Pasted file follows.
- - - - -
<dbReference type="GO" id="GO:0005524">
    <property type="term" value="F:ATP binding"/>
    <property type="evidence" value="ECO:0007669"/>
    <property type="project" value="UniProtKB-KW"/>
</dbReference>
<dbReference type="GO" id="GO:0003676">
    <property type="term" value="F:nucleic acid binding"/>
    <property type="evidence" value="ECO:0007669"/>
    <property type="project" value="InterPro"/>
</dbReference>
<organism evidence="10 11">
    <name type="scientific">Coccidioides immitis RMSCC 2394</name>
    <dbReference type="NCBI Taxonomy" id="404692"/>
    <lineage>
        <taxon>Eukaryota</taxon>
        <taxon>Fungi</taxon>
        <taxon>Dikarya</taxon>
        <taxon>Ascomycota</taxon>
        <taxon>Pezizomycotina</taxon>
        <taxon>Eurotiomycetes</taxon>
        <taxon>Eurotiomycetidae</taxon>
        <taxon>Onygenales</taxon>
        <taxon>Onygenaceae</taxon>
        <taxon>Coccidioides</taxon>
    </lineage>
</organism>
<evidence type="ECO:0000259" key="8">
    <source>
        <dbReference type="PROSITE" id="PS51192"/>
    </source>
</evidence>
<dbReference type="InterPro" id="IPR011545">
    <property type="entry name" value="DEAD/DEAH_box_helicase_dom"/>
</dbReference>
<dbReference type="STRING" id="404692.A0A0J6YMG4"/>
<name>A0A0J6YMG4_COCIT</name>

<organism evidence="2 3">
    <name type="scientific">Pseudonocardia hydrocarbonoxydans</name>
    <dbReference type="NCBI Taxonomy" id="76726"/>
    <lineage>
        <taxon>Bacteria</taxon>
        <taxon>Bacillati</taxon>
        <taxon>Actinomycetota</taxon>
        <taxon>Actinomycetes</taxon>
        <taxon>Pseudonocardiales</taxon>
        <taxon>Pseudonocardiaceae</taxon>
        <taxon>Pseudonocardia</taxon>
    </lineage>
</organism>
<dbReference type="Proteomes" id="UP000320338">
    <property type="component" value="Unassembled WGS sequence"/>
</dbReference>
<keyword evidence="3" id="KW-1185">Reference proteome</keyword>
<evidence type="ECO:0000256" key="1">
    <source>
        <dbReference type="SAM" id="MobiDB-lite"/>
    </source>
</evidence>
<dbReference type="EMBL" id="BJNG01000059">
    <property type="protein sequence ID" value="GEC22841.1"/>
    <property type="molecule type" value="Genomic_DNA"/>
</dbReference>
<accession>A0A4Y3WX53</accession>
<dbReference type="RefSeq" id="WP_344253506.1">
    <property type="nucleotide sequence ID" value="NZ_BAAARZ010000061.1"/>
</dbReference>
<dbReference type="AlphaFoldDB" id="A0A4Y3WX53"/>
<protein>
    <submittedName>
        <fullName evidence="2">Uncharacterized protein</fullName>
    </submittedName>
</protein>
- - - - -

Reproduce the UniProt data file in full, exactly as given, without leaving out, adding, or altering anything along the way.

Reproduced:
<dbReference type="GO" id="GO:0005524">
    <property type="term" value="F:ATP binding"/>
    <property type="evidence" value="ECO:0007669"/>
    <property type="project" value="UniProtKB-KW"/>
</dbReference>
<dbReference type="GO" id="GO:0003676">
    <property type="term" value="F:nucleic acid binding"/>
    <property type="evidence" value="ECO:0007669"/>
    <property type="project" value="InterPro"/>
</dbReference>
<organism evidence="10 11">
    <name type="scientific">Coccidioides immitis RMSCC 2394</name>
    <dbReference type="NCBI Taxonomy" id="404692"/>
    <lineage>
        <taxon>Eukaryota</taxon>
        <taxon>Fungi</taxon>
        <taxon>Dikarya</taxon>
        <taxon>Ascomycota</taxon>
        <taxon>Pezizomycotina</taxon>
        <taxon>Eurotiomycetes</taxon>
        <taxon>Eurotiomycetidae</taxon>
        <taxon>Onygenales</taxon>
        <taxon>Onygenaceae</taxon>
        <taxon>Coccidioides</taxon>
    </lineage>
</organism>
<evidence type="ECO:0000259" key="8">
    <source>
        <dbReference type="PROSITE" id="PS51192"/>
    </source>
</evidence>
<dbReference type="InterPro" id="IPR011545">
    <property type="entry name" value="DEAD/DEAH_box_helicase_dom"/>
</dbReference>
<dbReference type="STRING" id="404692.A0A0J6YMG4"/>
<name>A0A0J6YMG4_COCIT</name>

<organism evidence="2 3">
    <name type="scientific">Pseudonocardia hydrocarbonoxydans</name>
    <dbReference type="NCBI Taxonomy" id="76726"/>
    <lineage>
        <taxon>Bacteria</taxon>
        <taxon>Bacillati</taxon>
        <taxon>Actinomycetota</taxon>
        <taxon>Actinomycetes</taxon>
        <taxon>Pseudonocardiales</taxon>
        <taxon>Pseudonocardiaceae</taxon>
        <taxon>Pseudonocardia</taxon>
    </lineage>
</organism>
<dbReference type="Proteomes" id="UP000320338">
    <property type="component" value="Unassembled WGS sequence"/>
</dbReference>
<keyword evidence="3" id="KW-1185">Reference proteome</keyword>
<evidence type="ECO:0000256" key="1">
    <source>
        <dbReference type="SAM" id="MobiDB-lite"/>
    </source>
</evidence>
<dbReference type="EMBL" id="BJNG01000059">
    <property type="protein sequence ID" value="GEC22841.1"/>
    <property type="molecule type" value="Genomic_DNA"/>
</dbReference>
<accession>A0A4Y3WX53</accession>
<dbReference type="RefSeq" id="WP_344253506.1">
    <property type="nucleotide sequence ID" value="NZ_BAAARZ010000061.1"/>
</dbReference>
<dbReference type="AlphaFoldDB" id="A0A4Y3WX53"/>
<protein>
    <submittedName>
        <fullName evidence="2">Uncharacterized protein</fullName>
    </submittedName>
</protein>